6   Poland   114     1
7   Japan   27     1
8   Russia   19     1
9   Italy   13     1
10   Switzerland   8     1

Cripes, yet another German driver adds to the pot with Nick Heidfeld scoring four points, with Vettel’s win plus Schumacher’s sixth making 37. Lewis and Jenson added 22 for Britain. Webber took 18 for Australia, Alonso 15 for Spain, Kobayashi 6 for Japan, Barrichello 2 for Brazil, and Buemi 1 for Switzerland. No changes in position with the top-five gaps all widening.

This is the Nations’ Cup only counting the score of the highest driver in a race for each country. I have also decided to use 10-6-4-3-2-1, partly because I think it a better scoring regime, partly because it meant less work. Thus, for example, the McLaren 1-2 in China would give Britain 10 points for the win, nothing for second, and Rosberg’s third place would give Germany 4 points, with nothing for Vettel’s sixth place.

   Nation Points  
1   Britain   88    
2   Germany   77    
3   Australia   70    
4   Spain   67    
5   Brazil   38    
6   Poland   22    
7   Russia   2    
8   Japan   1    

Germany gain on Britain, but no changes in position. Only the top-four nations in the table scored.

This next table shows the standings based on qualification using current points.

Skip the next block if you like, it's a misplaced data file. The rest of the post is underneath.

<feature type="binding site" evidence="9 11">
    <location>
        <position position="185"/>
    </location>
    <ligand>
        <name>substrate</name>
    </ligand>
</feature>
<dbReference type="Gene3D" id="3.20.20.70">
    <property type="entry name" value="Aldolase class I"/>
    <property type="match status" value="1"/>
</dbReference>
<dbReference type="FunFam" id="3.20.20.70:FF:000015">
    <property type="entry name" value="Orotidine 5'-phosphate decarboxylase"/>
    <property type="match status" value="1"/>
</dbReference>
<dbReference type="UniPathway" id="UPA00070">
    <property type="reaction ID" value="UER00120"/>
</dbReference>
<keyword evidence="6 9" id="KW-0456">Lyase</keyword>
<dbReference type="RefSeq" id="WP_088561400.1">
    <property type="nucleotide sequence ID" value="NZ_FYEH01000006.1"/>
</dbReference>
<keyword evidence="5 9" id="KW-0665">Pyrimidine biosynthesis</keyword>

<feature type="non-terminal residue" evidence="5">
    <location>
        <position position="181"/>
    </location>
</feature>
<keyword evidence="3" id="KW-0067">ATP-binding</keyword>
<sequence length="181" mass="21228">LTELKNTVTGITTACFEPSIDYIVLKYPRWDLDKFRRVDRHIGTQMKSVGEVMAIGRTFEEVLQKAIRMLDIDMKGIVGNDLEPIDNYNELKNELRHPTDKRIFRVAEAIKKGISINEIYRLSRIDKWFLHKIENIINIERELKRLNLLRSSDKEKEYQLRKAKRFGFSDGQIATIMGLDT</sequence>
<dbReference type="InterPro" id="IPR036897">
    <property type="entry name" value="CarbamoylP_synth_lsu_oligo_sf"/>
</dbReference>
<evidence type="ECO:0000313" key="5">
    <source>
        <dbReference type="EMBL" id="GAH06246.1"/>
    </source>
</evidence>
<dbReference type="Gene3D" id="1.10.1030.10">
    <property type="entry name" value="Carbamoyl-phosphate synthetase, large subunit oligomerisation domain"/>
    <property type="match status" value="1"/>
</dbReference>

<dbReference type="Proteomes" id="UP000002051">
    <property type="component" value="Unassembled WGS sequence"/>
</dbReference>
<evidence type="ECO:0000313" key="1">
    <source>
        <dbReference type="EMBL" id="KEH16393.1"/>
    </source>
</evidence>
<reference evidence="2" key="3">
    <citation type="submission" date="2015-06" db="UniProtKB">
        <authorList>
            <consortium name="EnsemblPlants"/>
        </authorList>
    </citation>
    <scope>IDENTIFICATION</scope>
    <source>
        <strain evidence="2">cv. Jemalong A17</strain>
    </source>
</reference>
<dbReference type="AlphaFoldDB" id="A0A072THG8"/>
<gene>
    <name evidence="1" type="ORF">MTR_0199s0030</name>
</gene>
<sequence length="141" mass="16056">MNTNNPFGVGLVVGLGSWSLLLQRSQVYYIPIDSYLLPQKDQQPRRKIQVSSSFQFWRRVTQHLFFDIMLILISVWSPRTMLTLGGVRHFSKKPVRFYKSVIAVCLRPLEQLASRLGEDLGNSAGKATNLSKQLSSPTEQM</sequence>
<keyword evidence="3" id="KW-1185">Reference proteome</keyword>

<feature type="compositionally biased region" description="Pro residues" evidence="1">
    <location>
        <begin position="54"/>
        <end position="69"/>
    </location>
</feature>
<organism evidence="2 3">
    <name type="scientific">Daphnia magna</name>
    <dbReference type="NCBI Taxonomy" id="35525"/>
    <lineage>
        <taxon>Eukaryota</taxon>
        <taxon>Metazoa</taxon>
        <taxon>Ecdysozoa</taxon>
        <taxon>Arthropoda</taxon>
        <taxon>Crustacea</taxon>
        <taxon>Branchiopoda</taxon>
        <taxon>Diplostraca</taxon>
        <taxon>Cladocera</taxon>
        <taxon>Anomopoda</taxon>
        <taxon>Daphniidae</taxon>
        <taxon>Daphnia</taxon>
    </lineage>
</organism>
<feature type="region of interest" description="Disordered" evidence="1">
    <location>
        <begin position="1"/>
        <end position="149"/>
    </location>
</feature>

1   Vettel   316
2   Webber   293
3   Alonso   192
4   Hamilton   180
5   Button   128
6   Massa   124
7   Kubica   112
8   Rosberg   109
9   Schumacher   46
10   Barrichello   43
11   Hülkenberg   24
12   Sutil   21
13   Liuzzi   10
14   Petrov   9
15   Kobayashi   5
16   de la Rosa   4

Massa fails to make Q3 for the second consecutive race, and the third time this season, losing a place to Button. Kubica, qualifying third after Hamilton’s penalty, moves up one place over Rosberg. The Red Bull drivers remain the only two to qualify top-ten (indeed top-six) every race. Despite optimism for Suzuka, neither STR driver has yet to score in this category, with the new-team drivers and Heidi also pointless.

These are the fastest-lap points with the number of outright fastest laps in brackets.

1   Webber   247   (3)
2   Alonso   199   (4)
3   Vettel   198   (3)
4   Hamilton   166   (3)
5   Button   124   (1)
6   Kubica   122   (1)
7   Massa   110  
8   Rosberg   95  
9   Schumacher   68  
10   Petrov   59   (1)
11   Barrichello   46  
12   Sutil   44  
13   Buemi   42  
14   Alguersuari   37  
15   Kobayashi   19  
16   Liuzzi   16  
17   Hülkenberg   14  
18   de la Rosa   9  
19   Heidfeld   1  

Many will be aware that on the very last lap, Webber pipped team-mate Vettel for the fastest-lap, denying Sebastian the win-pole-FL triple. On the last lap, Button also beat Vettel’s best lap-time, enabling Jenson to move up two places at the expense of retirees, Kubica and Massa. Kobayashi managed the sixth-best lap-time, moving up two places to fifteenth.

Click here to see my Google documents laps-and-distance-completed spreadsheet. Before the Japanese GP, Massa had only failed to complete one race-distance, finishing one lap down in Canada, but his early bath at Suzuka drops him several places for laps completed.

See also RG’s Japan update for his championship for new teams.